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Giant Rope Swing Help?
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Willanhanyard


Jul 30, 2012, 9:28 PM
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Registered: Jul 30, 2012
Posts: 3

Giant Rope Swing Help?
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So I have really been wanting to build a rope swing, and I thought maybe you guys could help me.

Heres my plan:

Get a ~500' rope and stretch it between two trees on either sides of a small ravine/valley. Get another ~150' rope and attach it to the middle of the 500' rope in the middle of the ravine/valley. The other side of the 150' rope thats hanging down is where I will harness myself in and then start swinging.

So I have a few questions:

1.) Is this idea remotely possible?

2.) What kind of rope should I use? Polypropylene is pretty cheap and lightweight, but I've heard it falls apart in the sun. Polyester sounds to be a good option, but it's pretty expensive if you want a 200m section. I don't know about climbing rope either. It is also super expensive, and I don't know if there are any advantages to using it in a rope swing.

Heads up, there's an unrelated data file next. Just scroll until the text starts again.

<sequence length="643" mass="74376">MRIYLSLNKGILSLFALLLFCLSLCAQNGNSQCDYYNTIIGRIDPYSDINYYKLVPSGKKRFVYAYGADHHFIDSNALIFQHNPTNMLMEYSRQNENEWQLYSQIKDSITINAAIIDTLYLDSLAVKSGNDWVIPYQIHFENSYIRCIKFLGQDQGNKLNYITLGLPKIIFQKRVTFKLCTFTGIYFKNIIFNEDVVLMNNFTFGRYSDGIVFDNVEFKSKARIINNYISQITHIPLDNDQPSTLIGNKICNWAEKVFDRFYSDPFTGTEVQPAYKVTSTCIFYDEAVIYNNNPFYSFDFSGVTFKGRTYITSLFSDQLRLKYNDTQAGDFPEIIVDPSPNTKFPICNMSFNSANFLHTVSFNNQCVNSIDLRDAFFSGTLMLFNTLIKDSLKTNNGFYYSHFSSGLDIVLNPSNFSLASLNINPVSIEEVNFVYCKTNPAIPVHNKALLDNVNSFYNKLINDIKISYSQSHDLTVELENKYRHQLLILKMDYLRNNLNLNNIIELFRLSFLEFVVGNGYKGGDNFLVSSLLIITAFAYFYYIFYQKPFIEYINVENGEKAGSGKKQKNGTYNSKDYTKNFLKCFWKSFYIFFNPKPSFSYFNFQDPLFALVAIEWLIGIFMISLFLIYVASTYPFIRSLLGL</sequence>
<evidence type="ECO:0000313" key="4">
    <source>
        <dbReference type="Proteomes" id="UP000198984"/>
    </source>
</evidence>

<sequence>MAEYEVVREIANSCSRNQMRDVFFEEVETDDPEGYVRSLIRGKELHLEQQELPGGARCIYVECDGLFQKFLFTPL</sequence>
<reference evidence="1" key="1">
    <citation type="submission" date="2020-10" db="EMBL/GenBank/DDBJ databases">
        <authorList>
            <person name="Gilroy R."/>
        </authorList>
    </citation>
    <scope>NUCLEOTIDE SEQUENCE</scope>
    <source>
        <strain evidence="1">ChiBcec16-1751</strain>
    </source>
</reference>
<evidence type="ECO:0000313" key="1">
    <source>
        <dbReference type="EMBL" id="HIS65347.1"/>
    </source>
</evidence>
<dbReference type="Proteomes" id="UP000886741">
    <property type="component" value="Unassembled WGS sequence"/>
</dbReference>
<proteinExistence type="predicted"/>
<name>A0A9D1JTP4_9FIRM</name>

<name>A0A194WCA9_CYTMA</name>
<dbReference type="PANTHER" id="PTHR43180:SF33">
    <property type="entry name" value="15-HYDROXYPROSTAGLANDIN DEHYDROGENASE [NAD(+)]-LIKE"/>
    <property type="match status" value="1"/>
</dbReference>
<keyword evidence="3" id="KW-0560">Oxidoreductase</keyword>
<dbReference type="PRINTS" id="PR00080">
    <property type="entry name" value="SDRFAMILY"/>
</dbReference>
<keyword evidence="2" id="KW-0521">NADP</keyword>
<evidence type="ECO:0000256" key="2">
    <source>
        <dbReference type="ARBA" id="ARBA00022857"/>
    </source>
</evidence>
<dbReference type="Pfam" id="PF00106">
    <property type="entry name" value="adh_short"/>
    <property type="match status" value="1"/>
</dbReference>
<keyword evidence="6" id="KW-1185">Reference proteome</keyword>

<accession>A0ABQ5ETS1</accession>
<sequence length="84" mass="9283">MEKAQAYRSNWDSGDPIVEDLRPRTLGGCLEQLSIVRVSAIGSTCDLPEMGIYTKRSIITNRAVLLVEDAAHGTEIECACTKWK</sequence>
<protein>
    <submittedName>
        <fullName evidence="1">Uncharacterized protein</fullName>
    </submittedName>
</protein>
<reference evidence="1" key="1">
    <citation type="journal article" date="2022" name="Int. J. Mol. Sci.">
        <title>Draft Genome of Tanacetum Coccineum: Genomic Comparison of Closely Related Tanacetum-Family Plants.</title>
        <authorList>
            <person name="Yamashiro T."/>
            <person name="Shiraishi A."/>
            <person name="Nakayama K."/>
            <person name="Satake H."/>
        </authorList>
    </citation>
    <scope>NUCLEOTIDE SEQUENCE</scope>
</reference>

3.) Where is a good place to buy rope this size? I have a good place to buy climbing rope for when I am climbing, but I don't know where to get huge 200m lengths of rope.

4.) How do you figure the amount of force exerted on the anchors on either side of the valley where the 500' rope is anchored?

If you want me to draw up a sketch of what I am talking about, feel free to ask.

Thanks! Smile


sungam


Jul 31, 2012, 6:47 AM
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Registered: Jun 24, 2004
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Re: [Willanhanyard] Giant Rope Swing Help? [In reply to]
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I really hope you are trolling. Please don't do this, it's pretty clear you aren't equipped with the necessary knowledge and experience to pull it off safely. No offesene, I just don't want you to get hurt. The force multiplication from that kind of set up is obtusely high.


Pun intended.


Willanhanyard


Jul 31, 2012, 11:18 AM
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Re: [sungam] Giant Rope Swing Help? [In reply to]
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Well ya I would hope you realize I am a complete noob. I am wondering what the forces are though.


crasic


Aug 1, 2012, 11:45 PM
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Registered: Jul 25, 2012
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Re: [Willanhanyard] Giant Rope Swing Help? [In reply to]
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Willanhanyard wrote:
So I have really been wanting to build a rope swing, and I thought maybe you guys could help me.

Heres my plan:

Get a ~500' rope and stretch it between two trees on either sides of a small ravine/valley. Get another ~150' rope and attach it to the middle of the 500' rope in the middle of the ravine/valley. The other side of the 150' rope thats hanging down is where I will harness myself in and then start swinging.